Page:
This is a trend that continues with modern organisations such as Google who do also not set annual goals.
When asked in the same study why these people and organisations do not set goals the response was simple.
"Defining goals defines your limitations"
As an example picture a 4 hour marathon runner who's goal it is to run a sub 3:30 marathon. They work out what they need to do - train to that specific pace and come race day run a 3:29. Goal Met.
Now imagine a 4 hour marathon runner who commits each week to followed a balance program of muscular endurance, weights, track work. Each week they meet this commitment - a commitment to continuously improve. Come race day they run 3:19.
Imagine if, for Runner 1, a 3:30 marathon was never realistic based on time till the event, training time etc ? Had they focussed on improvement over the goal they may have run 3:39 which is still a huge PB. Instead they 'miss' their goal and are disappointed or worse still are injured trying to push for an unrealistic goal and cant run the marathon at all.
The same is common for people trying to lose weight. They set a goal instead of focussing each day on eating smart and exercising properly. For weight loss the issue also can be that a long terms goal is hard to be motivated for and 'slip ups' in nutrition are ok as they have 'months' left..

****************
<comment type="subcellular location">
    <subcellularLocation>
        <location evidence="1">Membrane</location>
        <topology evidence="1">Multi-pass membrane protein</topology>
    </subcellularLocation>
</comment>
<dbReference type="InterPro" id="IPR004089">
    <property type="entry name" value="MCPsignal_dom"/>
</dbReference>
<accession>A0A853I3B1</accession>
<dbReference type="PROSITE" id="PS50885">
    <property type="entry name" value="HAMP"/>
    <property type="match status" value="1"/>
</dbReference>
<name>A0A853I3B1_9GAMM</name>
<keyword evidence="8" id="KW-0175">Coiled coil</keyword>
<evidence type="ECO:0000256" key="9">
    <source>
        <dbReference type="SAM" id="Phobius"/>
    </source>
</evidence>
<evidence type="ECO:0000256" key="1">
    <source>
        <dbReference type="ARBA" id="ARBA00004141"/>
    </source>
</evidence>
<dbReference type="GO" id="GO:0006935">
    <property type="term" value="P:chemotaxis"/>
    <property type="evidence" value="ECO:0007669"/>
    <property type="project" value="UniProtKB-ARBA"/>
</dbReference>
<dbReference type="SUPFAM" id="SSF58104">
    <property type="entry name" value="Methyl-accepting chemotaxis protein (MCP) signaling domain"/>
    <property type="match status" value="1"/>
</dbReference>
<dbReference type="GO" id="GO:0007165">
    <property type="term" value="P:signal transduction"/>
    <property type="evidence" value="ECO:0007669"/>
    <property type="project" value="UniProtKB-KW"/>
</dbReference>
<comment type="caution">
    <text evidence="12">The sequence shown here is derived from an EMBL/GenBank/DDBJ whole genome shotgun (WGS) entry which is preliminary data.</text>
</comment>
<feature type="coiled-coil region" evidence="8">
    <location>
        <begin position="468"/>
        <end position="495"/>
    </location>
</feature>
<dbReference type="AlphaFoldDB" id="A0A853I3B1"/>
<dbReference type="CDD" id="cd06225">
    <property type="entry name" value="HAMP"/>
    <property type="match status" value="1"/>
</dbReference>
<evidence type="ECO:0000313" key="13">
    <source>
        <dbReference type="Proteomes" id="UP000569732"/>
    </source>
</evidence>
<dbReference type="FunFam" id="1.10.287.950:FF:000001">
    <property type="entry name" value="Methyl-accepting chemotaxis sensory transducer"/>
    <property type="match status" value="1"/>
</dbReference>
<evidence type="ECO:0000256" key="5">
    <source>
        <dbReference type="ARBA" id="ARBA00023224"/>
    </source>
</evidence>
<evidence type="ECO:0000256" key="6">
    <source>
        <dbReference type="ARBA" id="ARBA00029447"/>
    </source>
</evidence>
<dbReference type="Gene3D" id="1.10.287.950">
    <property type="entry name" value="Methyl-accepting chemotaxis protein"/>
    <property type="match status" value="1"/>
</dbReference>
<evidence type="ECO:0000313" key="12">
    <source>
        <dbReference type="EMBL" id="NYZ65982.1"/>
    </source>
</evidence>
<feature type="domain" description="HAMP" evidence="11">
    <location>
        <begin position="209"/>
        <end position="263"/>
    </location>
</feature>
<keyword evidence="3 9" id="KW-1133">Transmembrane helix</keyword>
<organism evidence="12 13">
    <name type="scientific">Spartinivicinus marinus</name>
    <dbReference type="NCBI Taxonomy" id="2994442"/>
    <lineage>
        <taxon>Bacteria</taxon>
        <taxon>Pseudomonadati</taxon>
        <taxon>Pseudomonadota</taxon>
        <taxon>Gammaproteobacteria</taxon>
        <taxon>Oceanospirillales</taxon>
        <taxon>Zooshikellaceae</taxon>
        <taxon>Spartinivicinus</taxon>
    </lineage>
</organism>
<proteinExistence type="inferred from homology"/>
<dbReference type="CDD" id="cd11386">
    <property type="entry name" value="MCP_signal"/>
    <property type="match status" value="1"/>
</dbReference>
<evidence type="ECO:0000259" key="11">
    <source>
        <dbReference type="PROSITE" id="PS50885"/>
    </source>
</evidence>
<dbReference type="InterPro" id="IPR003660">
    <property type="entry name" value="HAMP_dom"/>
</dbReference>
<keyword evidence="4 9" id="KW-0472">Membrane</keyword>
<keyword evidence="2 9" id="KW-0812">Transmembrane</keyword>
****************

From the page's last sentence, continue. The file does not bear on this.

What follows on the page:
In Googles case they dont set corporate goals as it decreases their agility - the ability to respond to what the market is doing (which is often outside their control anyway).
There have been lots of studies on what makes successful people successful such as Stephen Coveys Seven Habits of Highly Successful People. Things like single mindedness, focus, total commitment to a goal etc. Not surprisingly you dont see many books on what makes abject failures unsuccessful but in some studies that have been conducted it has been found that these people actually execute the same habits. Single Mindedness, total commitment to a goal etc can make the person oblivious to 'reality', unable to deal with changes to their market or environment.
So rather than defining your own limitation focus on continual improvement and commit to each day doing something that makes you 1% better than yesterday. In 68 days you will be 100% better than you were yesterday.